gives an input to the switch. Thus, they are only sensitive to ferromagnetic materials and
magnetic fields. Dirt and humidity is of little importance. They preserve high hysteresis
(undefinite range of physical input). They are widely used in pairs of machine parts such as
piston-cylinder arrangements.

3. Inductive Proximity switches:


Inductive proximity switches also work on the principles of magnetic fields and induction. They
response to conductive materials, typically metals. The tabular data on switching distance
depends on mild steel (usually Fe37); thus, a reduction coefficient must be defined for different
metals. For the metals such as Cr-Ni, brass, aluminum, and copper this value must be modified
with the experimental reduction coefficient found usually in the range of 0.25-0.9. Also the
reduction coefficient depends on the size of the measured object. They are widely used in the
mass production lines and conveyors to detect metallic workpieces, moving parts of machinery,
for measuring linear, rotational speeds, presses, and encoders.

4. Capacitive Proximity switches:


Unlike the magnetic and inductive types, capacitive proximity switches response to all types of
materials. The reduction coefficient is determined experimentally in the range of 0.1 to 1
(metals =1 and water =1). Note that liquids can also be detected by capacitive switches. They
are very sensitive to environmental factors such as dust, dirt and humidity. Therefore they can
be used to distinguish object properties such as color, thickness, water column height, and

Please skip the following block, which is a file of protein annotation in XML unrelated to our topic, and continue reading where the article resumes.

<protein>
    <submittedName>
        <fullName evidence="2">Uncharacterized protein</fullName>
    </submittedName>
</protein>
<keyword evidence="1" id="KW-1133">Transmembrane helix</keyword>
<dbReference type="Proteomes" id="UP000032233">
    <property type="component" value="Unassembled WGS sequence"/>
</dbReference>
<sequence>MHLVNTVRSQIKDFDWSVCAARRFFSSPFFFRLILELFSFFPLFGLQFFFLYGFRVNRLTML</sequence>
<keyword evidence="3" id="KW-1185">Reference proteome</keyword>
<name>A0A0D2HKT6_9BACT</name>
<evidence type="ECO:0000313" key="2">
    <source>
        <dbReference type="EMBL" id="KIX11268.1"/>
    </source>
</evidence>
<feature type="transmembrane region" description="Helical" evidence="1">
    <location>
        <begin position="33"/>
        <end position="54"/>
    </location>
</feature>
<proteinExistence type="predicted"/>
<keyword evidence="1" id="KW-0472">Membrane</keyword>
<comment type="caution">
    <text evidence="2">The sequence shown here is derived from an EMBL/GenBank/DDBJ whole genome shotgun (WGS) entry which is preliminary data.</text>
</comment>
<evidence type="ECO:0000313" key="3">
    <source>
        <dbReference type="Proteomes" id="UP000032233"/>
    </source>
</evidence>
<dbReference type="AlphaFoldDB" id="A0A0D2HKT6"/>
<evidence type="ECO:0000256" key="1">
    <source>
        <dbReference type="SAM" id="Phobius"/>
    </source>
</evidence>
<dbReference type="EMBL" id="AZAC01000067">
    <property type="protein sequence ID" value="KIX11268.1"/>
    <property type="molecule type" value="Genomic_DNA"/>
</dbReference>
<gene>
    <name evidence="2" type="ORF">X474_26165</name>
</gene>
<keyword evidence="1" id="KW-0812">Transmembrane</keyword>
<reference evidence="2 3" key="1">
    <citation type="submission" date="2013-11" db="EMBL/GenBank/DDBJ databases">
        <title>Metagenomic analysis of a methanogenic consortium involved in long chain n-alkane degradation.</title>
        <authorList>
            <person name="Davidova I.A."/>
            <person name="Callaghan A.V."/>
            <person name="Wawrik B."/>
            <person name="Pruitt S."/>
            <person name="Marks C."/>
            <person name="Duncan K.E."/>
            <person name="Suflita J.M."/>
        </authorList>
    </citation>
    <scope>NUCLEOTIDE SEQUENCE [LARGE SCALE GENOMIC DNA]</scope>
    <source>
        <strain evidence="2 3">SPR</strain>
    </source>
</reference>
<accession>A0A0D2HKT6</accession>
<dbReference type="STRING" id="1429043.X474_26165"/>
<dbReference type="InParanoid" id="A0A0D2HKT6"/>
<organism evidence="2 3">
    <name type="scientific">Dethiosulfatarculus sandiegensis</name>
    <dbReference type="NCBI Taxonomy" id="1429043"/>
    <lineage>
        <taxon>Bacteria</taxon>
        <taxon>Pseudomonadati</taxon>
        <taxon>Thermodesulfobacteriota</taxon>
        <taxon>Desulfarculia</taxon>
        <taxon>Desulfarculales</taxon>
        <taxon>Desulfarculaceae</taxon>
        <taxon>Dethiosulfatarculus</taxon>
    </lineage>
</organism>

vibration. Sample application areas are in production lines and conveyors to count workpieces,
sense packaging defects etc.

5. Optical Proximity switches:


Optical proximity switches use the presence of visible (with wavelength of 660nm -red-) or
invisible (with wavelength of 880nm -ultra-red-), light for input. They give a NPN or PNP
output to the circuit. Here, instead of the reduction coefficient the operation reserve is defined
as the ratio of signal intensity in the input of the sensor to the required intensity for switching.
Note that in correct working conditions, operation reserve must have a value of greater than
one. The operation reserve depends on ambient conditions such as dust, dirt, ambient light color
and intensity, distance from part, reflect-angle etc.
Optical sensors are divided into two main parts:

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 Light sensors (can be equipped with fiber-optic cabling for long distance transmission, may
use ambient light or the light produced in a coupled unit)
 Reflected light sensors (can be equipped with fiber-optic cabling for long distance
transmission, uses the reflected light produced in the same unit from the part or a reflector
sheet)

Optical sensors have a relatively greater switching distance. Therefore they may be used in
detecting surface irregularities, failure detection, detection of transmissive surfaces, colors etc.
Fiber optic cabling for transmission also gives a flexibility to use small units at difficult
locations.

6. Ultrasonic Proximity switches:


They use the reflected sound power for input. Note that above the sensors stated here, ultrasonic
proximity switches have the greatest switching distance and frequency. Therefore, they are used
to detect distant objects with very high speeds. They are usually insensitive to ambient
conditions and should be preferred in very extreme conditions, while they are very expensive.

7. Pneumatic Proximity switches:


They use the reflected back-pressure supplied from a nozzle at or distant from the switch unit.
Generally preferred in the areas of:

 Very dirty and dusty places,


 At high temperatures,
 In the vicinity of explosive materials where electrical currents may be dangerous,
 At places where intensive magnetic fields are present, in the vicinity of big motors, pumps,
turbines etc.
 The sensor unit and nozzle unit may be built in one package or as different units. Can be